How much will $15 billion IMF loan really cost Iraq? -Al Monitor


With everyone’s focus on ISIS, little attention is paid the other dimensions of Iraqi politics in the Western press. Between the struggle with ISIS, low oil prices and rampant corruption, Iraq is facing a financial crisis. Baghdad has recently signed a 15 billion, 3 year bail out package with the IMF (International Monetary Fund).

“The IMF will help provide the loan to Iraq from several parties: The IMF will provide $830 million; the World Bank, about $5 billion with an interest of 1.5-3%; and the rest will come from other organizations and countries and will be guaranteed by the IMF at an interest rate of 7.5- 8%, provided that Iraq repays the loan and its interest in a very short period of seven years,” Mashhadani said.”

As usual, the deal involves structural adjustment policies (SAPs):

“Among the conditions set by the IMF is that the government decrease subsidizing fuel prices and reformulate the budget terms and fund allocations to reduce government spending, especially in the operating budget.”

Not surprisingly, there is push-back in parliament. Iraq signed a similar deal in 2004 and could not live up to its commitments. The nature of post-Saddam Iraqi politics also makes the deal problematic. There are questions about how the money will be distributed. For instance, will it be split up on a regional basis with the Kurds getting an independent share or will it all go to Baghdad? There are also concerns that the money could simply disappear into a black-hole of corruption. The deal is also being signed at a point where intra-Shi’a politics are breaking down. Shi’a protests against corruption have been organized by Muqtadā al-Ṣadr. While the complaints are legitimate, al-Sadr has been opportunistic in his exploitation of the situation. No doubt, the deal with give him more ammunition to work with.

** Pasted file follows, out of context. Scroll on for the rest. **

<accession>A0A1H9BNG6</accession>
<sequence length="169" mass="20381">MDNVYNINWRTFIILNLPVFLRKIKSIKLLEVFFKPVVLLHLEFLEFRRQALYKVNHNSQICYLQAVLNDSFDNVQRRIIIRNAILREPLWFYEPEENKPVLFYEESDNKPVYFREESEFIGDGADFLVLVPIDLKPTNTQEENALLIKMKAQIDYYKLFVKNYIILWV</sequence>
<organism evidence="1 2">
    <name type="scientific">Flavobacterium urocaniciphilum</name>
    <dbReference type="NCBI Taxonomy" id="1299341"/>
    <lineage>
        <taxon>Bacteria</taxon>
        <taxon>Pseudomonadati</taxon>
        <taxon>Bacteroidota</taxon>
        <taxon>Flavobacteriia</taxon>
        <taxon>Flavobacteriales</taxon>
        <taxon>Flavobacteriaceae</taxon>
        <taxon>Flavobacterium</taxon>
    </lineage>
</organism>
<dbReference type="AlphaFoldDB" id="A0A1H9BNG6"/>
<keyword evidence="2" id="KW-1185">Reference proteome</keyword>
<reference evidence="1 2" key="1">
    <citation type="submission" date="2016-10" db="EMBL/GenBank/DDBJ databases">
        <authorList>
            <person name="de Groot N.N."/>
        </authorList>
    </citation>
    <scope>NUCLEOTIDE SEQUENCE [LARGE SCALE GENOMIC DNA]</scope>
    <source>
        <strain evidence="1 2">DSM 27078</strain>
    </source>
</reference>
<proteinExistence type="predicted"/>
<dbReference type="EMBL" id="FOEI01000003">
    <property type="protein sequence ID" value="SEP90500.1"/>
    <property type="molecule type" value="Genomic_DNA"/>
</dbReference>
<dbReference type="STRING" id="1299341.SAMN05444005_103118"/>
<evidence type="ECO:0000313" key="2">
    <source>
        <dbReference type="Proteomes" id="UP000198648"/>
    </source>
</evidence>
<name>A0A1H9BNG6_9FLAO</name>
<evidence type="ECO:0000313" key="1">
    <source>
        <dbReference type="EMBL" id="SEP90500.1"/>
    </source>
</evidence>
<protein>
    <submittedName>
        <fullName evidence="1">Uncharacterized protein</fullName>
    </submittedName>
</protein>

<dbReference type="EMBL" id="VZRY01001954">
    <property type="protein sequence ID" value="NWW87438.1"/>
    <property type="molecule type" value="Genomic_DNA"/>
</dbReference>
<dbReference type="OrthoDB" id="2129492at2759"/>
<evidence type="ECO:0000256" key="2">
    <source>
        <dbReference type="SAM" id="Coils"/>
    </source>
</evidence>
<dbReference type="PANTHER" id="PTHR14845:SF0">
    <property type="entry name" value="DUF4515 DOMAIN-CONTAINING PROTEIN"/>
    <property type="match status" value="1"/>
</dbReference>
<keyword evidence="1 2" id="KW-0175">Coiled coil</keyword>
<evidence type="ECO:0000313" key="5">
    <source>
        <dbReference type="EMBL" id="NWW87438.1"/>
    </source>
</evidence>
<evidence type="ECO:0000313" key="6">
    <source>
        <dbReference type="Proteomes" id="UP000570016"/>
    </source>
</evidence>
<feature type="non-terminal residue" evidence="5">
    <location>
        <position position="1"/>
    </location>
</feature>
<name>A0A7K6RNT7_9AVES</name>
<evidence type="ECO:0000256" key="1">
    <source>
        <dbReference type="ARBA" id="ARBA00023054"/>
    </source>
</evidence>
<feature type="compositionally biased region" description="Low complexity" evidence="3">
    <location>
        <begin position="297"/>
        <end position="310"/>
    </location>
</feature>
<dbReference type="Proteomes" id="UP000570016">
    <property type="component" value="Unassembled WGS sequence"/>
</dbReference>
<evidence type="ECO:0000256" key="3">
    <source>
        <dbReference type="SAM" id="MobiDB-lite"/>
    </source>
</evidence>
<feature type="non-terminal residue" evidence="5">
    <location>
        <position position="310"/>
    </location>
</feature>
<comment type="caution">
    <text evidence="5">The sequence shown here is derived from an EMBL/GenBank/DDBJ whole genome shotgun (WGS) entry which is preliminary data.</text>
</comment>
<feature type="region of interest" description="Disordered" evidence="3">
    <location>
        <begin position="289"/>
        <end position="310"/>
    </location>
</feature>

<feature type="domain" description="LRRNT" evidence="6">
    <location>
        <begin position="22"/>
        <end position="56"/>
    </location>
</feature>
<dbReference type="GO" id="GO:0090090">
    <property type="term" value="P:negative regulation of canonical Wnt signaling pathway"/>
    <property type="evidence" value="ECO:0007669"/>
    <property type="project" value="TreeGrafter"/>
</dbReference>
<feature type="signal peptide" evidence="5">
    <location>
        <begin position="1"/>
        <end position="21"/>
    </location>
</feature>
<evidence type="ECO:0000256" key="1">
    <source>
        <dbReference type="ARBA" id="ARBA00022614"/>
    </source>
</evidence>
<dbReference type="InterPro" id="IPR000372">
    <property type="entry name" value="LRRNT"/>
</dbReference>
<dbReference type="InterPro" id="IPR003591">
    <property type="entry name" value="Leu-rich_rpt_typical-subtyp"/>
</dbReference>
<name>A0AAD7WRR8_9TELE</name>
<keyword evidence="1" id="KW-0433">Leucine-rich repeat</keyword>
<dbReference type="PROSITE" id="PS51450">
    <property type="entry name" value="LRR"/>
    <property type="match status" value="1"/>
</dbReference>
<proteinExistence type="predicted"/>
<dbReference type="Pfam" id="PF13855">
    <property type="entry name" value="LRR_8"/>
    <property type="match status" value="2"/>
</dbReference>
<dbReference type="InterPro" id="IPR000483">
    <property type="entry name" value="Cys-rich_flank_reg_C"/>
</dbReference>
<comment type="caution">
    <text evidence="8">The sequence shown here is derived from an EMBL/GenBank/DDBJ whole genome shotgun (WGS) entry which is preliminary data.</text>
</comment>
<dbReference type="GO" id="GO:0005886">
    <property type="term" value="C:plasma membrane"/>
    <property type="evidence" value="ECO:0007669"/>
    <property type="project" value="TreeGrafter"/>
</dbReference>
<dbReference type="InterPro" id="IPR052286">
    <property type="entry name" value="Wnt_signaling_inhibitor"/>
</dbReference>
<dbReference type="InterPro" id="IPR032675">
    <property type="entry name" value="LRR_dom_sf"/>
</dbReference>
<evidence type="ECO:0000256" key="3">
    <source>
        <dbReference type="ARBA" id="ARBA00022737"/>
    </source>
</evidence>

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U.S. Support for Al Qaeda-Linked Rebels Undermines Syrian Ceasefire -Huffington Post

  • “State Department spokesperson John Kirby expressed concerns that U.S.-backed Syrian opposition factions such as Ahrar al-Sham have been cohabitating with the Nusra Front.”
  • “Ahrar al-Sham along with Jaysh al-Islam, another Western-sponsored faction, not only have zero inclination to respect the ceasefire, they have aspirations that completely contradict the U.S. stated goal of ushering in a Jeffersonian democracy to replace Syrian President Bashar Assad.”
  • “Which prompts a fair question that goes beyond simply upholding a fragile ceasefire: How in the world does the U.S. government believe for a second that a post-Assad regime in Syria will be secular to any degree based on the current makeup of the opposition’s negotiating team, whose members by and large have openly proclaimed that they want to establish an Islamist state? The unfortunate answer is that the U.S. government has never absorbed the lessons of previous policies based on the credo, “the enemy of my enemy is my friend.”